NEW DELHI: Bharti Airtel, Idea Cellular and the local unit of Vodafone Group are staring at a sharp fall in cash flows and profits as the fear of losing customers and potential competition from Reliance Jio Infocoom would prevent them from raising call rates enough to offset the cost of buying new bandwidth, say analysts.
Bharti, the country’s No. 1 operator, and nearest competitor Vodafone India are locked in a fierce battle with Reliance Jio Infocomm over airwaves that the government is auctioning, driving up bid prices. The tussle is mainly in the markets of Delhi, Mumbai and Kolkata, where the licences of early players are set to expire this year. At the end of the ninth day of auction on Wednesday, the government was assured of over Rs 61,000 crore from the sale, with the price of 900 MHz airwaves nearly double the starting price, and 1800 MHz going up nearly 30%.
Bharti and Vodafone must buy back spectrum in eight and 10 circles, respectively, through March 2016 in places where they have mostly the more efficient but expensive 900 MHz as their permits are lapsing. No. 3 operator Idea will have to renew bandwidth in nine places over the next two years, though none of its licences would expire this year.
“Free cash flow (at these companies) will likely be constrained in the medium term due to payments for spectrum,” Deutsche Bank said in a note to clients.
Bharti’s cash outflow towards licence renewals is estimated at Rs 18,200 crore, or about 72% of the free cash flow likely to be generated through the fiscal year ending March 31, 2016, it said.
The company’s cash flow would turn negative by fiscal 2016, a fate which would befall on Aditya Birla group company Idea as well given that the free cash flow of Rs 10,000 crore it expects to generate over the next two years would cover less than half of the spectrum renewal costs of Rs 21,900 crore, the house said. Vodafone’s outgo would be Rs 26,000 crore, it said.
Bharti’s profit growth is expected to be 22% in 2015-2016, a sharp drop from an expected 56% expansion in 2013-2014. Idea’s earnings growth could decline to less than a percent from an expected 89% this fiscal year, Deutsche Bank said. Bharti and Idea declined to comment.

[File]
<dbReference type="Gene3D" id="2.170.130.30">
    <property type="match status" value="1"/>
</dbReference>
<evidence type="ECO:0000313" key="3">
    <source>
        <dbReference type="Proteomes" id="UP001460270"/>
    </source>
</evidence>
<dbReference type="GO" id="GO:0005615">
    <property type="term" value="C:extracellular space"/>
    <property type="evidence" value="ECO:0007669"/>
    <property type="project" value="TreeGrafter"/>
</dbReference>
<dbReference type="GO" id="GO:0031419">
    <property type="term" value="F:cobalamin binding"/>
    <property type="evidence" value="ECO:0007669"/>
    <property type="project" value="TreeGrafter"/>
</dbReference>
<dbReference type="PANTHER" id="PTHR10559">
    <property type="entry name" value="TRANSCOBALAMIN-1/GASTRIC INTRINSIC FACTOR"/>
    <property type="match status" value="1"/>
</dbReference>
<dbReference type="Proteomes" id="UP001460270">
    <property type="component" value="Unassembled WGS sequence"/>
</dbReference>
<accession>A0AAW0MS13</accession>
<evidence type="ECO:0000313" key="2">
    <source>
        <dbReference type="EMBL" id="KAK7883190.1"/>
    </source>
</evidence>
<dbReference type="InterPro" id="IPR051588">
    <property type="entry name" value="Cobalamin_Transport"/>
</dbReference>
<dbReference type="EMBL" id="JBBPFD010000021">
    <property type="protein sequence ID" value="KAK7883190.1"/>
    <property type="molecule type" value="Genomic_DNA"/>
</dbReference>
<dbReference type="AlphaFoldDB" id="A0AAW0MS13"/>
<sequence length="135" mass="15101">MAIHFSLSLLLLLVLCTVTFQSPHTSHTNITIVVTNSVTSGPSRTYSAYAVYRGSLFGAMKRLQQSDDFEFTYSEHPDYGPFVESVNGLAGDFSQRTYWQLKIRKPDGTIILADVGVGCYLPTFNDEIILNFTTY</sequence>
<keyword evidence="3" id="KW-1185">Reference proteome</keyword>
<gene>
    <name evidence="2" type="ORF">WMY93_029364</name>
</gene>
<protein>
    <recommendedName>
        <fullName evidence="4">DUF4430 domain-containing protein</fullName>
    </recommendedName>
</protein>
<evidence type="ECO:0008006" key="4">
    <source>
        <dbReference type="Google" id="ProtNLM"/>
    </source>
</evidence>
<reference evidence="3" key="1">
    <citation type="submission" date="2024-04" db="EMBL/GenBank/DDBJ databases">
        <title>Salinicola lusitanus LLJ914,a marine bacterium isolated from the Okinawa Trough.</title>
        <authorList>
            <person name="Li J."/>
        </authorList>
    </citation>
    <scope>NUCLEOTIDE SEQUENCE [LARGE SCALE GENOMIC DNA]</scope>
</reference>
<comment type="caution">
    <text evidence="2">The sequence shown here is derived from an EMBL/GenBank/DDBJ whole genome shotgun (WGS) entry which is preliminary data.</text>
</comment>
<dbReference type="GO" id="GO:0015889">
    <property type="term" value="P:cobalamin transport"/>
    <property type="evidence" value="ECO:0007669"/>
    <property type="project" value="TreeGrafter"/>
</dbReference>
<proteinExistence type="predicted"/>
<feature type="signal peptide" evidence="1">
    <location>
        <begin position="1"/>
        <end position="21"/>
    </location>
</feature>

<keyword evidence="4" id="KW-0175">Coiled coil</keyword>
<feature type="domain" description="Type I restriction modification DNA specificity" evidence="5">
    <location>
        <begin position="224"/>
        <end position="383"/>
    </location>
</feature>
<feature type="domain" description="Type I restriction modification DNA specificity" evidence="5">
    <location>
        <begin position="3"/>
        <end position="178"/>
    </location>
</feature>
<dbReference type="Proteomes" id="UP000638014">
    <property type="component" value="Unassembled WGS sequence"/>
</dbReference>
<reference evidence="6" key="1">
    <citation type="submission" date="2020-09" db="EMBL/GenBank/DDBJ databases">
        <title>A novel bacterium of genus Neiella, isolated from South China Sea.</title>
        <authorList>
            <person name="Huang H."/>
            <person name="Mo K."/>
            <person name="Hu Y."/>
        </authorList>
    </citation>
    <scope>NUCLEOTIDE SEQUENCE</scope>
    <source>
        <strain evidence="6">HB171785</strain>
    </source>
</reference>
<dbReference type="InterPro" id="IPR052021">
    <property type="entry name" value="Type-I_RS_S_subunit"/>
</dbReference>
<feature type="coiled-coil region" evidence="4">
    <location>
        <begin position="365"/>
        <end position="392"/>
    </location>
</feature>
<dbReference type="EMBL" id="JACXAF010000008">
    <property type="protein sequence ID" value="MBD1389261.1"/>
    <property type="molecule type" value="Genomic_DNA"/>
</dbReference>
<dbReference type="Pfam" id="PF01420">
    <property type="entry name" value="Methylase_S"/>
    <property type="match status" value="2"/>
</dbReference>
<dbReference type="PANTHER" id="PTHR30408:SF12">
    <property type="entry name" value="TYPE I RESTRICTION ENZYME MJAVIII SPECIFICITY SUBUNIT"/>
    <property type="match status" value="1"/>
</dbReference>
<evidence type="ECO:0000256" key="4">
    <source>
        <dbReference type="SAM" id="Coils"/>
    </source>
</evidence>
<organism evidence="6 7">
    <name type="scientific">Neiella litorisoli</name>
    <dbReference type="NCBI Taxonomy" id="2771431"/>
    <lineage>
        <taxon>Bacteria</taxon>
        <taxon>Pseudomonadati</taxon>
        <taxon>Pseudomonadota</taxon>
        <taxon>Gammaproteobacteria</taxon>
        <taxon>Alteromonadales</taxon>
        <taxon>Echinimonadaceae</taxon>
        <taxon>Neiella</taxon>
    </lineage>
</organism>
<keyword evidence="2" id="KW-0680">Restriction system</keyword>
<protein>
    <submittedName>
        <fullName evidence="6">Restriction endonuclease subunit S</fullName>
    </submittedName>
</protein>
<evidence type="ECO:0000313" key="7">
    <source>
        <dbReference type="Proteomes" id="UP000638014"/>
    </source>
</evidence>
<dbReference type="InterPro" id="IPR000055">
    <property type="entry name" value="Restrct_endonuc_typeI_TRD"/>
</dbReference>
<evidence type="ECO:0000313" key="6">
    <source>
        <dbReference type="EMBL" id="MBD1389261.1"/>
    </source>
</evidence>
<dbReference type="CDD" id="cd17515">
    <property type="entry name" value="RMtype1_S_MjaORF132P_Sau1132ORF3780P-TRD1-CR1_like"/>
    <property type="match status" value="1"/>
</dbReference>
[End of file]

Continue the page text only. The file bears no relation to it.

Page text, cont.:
Analysts expect auction prices in Delhi and Mumbai for the 900 MHz bandwidth to go well beyond Rs 6,000 crore each, nearly double of what operators paid for bandwidth to offer third-generation services in 2010. The 900 MHz band is much more cost efficient and can be used to deploy any future technology. At the end of day nine, Delhi was going at around Rs 3,705 crore while Mumbai was at around Rs 2,815 crore.
“The current bid price of 900 MHz is way behind its true value as it has reached only at the level of 3G price discovered in 2010, and this spectrum if far more valuable and time-critical,” said a senior executive of an auction participant.
Taking into account that most of the payment will be staggered, operators need to pay 33% of their 1800 MHz and 25% of their 900 MHz winning bid amounts upfront, which would mostly deplete their cash flows unless they take a loan.
The overall cost will also need to be amortised over the 20-year duration of the licence, thus weighing on net profit.
Any debt taken will push up interest charges, further dragging profits, say analysts.
Three analysts who spoke to ET said the top operators would need to raise call rates by 10-15 paise a minute to offset the effects of the auction, but are unlikely to do that for fear of losing customers to their smaller rivals with no compulsion to increase rates. Competition is also likely to pick up with the launch of service by cash-rich Reliance Jio Infocomm, expected later this year.
According to the analysts, if any of the existing operators fail to retain their 900 MHz airwaves, that would mean additional capital expenditure for them related to switching to an alternative network, which will hurt operating margins.
A senior executive of one of the top bidders said operators would need to “squeeze” as much costs as they can in cell-site management operating expenses, made up mainly of site rentals, diesel and power costs. “Even a 1-2% cut can give a bit of a cushion to the operators,” he added.
Deutsche Bank cut its price target on both Bharti and Idea shares, while keeping its “hold” and “sell” ratings, respectively, on them. The house cut Bharti’s target price by 5% to 325 and Idea’s by 19% to 110. Bharti’s stock closed 0.9% up at 308.15 on the BSE on Wednesday while Idea rose 2.4% to 132.95, both outperforming the Sensex index that rose 0.4%.
(Source: The Economic Times, February 13, 2014)